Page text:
Breast cancer: A systemic or local disease?

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21 Scopus citations


Since ancient times, controversy has centered on whether breast cancer is a systemic or local disease at inception. In recent years, support for the systemic hypothesis has come from randomized clinical trials showing that variations in locoregional therapy have no impact on breast cancer mortality. Yet at first glance, the results of the breast cancer screening trials seem to refute this hypothesis. These trials indicate that screening reduces breast cancer mortality by 30% in postmenopausal women. This could be interpreted to mean that 30% of postmenopausal breast cancers metastasize relatively late in their natural history and are therefore amenable to cure with early diagnosis and timely extirpation. Closer scrutiny of the results of the screening trials, however, shows that screening changes the slope of the breats cancer survival curves (so that survival is prolonged) but does not cause the curves to plateau. Thus, screening may simply increase the time to recurrence and death, rather than eliminate the risk of death for a fraction of postmenopausal women with breast cancer. One may speculate that the timely extirpation of the primary tumor reduces the burden of micrometastatic disease, allowing the host's own defense to exert an effect. Alternatively, the benefit of screening is perhaps the result of early administration of systemic therapy, when the burden of micrometastatic disease is low. Regardless, the results of the screening trials are not necessarily inconsistent with the systemic hypothesis. Longer follow-up of women enrolled in the screening trials may prove useful in better understanding the natural history of breast cancer.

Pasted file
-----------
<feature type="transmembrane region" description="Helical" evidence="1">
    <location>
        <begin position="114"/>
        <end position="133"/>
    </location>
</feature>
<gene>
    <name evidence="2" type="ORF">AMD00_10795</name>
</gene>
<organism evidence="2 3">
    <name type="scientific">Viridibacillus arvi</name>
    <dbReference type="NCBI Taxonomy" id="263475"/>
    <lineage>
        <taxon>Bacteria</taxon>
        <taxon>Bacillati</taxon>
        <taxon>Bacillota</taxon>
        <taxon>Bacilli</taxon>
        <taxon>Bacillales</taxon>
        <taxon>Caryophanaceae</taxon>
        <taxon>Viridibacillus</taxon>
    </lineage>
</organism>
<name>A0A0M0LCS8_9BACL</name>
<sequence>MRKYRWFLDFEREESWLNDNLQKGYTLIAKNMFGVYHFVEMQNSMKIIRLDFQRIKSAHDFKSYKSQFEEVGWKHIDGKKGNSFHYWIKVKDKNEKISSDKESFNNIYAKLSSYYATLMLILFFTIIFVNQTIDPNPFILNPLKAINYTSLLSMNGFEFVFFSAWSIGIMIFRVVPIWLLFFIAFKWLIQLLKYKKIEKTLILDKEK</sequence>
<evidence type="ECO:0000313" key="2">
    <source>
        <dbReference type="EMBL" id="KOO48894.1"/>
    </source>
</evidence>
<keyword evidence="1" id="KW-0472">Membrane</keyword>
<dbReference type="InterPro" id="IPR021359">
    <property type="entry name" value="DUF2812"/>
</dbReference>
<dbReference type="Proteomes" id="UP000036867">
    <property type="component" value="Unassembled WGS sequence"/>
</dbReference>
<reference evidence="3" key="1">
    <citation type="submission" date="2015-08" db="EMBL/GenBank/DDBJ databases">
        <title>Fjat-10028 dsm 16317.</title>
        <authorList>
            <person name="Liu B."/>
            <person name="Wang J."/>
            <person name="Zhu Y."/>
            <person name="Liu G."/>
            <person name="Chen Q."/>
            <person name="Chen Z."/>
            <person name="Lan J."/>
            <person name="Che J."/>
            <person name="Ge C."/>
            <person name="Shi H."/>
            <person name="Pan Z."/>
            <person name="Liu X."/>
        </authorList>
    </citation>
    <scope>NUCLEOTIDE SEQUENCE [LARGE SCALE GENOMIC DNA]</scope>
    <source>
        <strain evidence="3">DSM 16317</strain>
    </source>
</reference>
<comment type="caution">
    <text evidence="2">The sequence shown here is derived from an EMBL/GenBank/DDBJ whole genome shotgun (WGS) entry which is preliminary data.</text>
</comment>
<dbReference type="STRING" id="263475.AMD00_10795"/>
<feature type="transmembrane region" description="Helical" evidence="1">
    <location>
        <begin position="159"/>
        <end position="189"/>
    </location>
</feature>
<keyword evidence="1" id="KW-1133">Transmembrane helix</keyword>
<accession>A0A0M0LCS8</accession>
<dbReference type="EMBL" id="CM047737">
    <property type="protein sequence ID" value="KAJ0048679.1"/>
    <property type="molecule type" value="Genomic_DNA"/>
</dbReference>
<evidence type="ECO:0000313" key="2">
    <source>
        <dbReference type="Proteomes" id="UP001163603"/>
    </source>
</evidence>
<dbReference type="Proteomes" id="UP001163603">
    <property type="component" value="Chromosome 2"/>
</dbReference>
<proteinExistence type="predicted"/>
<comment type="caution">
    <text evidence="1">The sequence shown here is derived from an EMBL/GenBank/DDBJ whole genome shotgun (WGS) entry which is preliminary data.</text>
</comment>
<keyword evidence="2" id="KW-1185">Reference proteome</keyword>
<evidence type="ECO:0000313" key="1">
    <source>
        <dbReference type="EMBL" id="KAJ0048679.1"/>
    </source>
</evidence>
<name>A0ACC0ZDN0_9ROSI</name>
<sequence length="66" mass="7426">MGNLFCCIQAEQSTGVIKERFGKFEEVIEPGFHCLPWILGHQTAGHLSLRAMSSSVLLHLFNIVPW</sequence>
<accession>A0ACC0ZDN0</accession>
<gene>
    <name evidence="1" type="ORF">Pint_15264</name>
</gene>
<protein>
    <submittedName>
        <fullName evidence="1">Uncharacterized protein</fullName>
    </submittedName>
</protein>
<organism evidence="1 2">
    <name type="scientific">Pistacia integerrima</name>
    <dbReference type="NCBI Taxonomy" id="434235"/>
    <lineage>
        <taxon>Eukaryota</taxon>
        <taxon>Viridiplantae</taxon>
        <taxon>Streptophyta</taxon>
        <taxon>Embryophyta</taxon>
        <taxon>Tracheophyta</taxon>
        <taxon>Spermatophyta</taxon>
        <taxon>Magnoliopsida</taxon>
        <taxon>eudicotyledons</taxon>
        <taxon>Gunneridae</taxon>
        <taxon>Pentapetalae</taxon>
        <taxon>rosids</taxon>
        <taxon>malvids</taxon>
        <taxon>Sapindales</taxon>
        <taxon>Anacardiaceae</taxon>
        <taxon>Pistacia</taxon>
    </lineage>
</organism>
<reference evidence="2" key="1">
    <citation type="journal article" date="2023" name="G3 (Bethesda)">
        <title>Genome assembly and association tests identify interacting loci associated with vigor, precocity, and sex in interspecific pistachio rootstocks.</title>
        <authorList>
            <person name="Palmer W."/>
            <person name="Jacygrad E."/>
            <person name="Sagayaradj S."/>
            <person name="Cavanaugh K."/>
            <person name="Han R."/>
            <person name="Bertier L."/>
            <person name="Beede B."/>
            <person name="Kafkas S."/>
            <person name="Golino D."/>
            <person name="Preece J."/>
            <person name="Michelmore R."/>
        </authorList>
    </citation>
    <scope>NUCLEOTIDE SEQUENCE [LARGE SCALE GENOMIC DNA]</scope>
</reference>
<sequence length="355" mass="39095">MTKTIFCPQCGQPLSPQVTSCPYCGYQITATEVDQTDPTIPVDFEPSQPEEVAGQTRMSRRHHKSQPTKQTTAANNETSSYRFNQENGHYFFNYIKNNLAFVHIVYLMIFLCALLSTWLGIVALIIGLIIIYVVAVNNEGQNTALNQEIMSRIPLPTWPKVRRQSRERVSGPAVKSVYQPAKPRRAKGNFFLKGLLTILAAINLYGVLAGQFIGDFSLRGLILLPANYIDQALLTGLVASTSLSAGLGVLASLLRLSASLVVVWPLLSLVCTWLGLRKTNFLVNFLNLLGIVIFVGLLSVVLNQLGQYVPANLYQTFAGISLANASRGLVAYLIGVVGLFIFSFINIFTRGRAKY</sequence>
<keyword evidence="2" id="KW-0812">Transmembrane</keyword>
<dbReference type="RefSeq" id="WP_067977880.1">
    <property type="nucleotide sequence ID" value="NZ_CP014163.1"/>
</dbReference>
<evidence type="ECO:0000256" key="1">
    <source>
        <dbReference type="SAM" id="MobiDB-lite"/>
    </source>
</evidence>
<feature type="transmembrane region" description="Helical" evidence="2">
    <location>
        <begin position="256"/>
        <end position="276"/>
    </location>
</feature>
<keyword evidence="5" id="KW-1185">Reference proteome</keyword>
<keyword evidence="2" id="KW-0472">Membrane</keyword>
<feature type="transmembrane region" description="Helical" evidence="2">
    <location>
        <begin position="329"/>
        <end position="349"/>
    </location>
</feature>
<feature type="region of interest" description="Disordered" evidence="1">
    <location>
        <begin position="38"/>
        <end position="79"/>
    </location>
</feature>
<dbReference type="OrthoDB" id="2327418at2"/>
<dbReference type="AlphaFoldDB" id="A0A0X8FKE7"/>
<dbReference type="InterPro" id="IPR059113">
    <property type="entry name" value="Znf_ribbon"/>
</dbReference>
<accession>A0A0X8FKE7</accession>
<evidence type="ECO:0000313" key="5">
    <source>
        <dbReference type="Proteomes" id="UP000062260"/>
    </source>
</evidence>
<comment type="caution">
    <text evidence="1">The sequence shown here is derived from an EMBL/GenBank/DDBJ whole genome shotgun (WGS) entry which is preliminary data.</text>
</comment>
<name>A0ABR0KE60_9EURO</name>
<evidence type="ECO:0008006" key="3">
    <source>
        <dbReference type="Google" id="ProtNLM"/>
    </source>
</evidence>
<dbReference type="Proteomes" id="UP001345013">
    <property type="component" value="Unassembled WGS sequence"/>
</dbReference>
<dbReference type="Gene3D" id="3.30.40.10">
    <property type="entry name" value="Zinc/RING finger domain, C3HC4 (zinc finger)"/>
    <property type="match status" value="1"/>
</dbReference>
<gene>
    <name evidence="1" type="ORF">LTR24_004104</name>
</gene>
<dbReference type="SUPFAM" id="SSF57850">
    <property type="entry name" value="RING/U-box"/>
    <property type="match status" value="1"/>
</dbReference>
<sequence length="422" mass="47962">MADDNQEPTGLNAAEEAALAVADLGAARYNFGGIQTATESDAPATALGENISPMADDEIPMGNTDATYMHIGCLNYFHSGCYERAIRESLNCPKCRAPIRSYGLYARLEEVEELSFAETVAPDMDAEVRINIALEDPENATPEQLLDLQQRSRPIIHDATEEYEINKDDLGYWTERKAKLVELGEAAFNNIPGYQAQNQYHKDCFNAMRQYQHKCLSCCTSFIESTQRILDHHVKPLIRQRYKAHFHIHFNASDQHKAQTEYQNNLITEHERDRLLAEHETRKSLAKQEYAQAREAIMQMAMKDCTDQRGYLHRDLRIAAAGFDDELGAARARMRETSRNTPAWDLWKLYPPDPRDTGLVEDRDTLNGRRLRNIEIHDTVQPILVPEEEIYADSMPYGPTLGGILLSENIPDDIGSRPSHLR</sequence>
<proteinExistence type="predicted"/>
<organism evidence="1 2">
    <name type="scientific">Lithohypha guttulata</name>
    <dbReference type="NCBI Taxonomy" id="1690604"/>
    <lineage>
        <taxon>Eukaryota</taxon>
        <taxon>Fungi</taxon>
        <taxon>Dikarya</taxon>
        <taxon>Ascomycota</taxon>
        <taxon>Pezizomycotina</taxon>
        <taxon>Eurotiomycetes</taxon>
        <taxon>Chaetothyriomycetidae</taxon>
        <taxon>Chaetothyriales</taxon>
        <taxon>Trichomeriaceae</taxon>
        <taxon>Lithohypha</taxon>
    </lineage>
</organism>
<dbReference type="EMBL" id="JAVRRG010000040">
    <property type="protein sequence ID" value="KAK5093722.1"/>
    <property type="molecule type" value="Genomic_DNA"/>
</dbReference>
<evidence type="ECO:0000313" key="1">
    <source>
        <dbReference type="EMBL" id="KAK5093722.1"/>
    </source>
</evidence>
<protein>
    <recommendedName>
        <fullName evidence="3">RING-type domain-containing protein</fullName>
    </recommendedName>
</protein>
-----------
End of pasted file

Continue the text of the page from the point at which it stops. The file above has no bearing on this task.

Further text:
Original languageEnglish (US)
Pages (from-to)536-539
Number of pages4
JournalAmerican Journal of Clinical Oncology: Cancer Clinical Trials
Issue number5
StatePublished - Oct 1997
Externally publishedYes


  • Breast cancer
  • Local
  • Mammography
  • Natural history
  • Screening

ASJC Scopus subject areas

  • Oncology
  • Cancer Research


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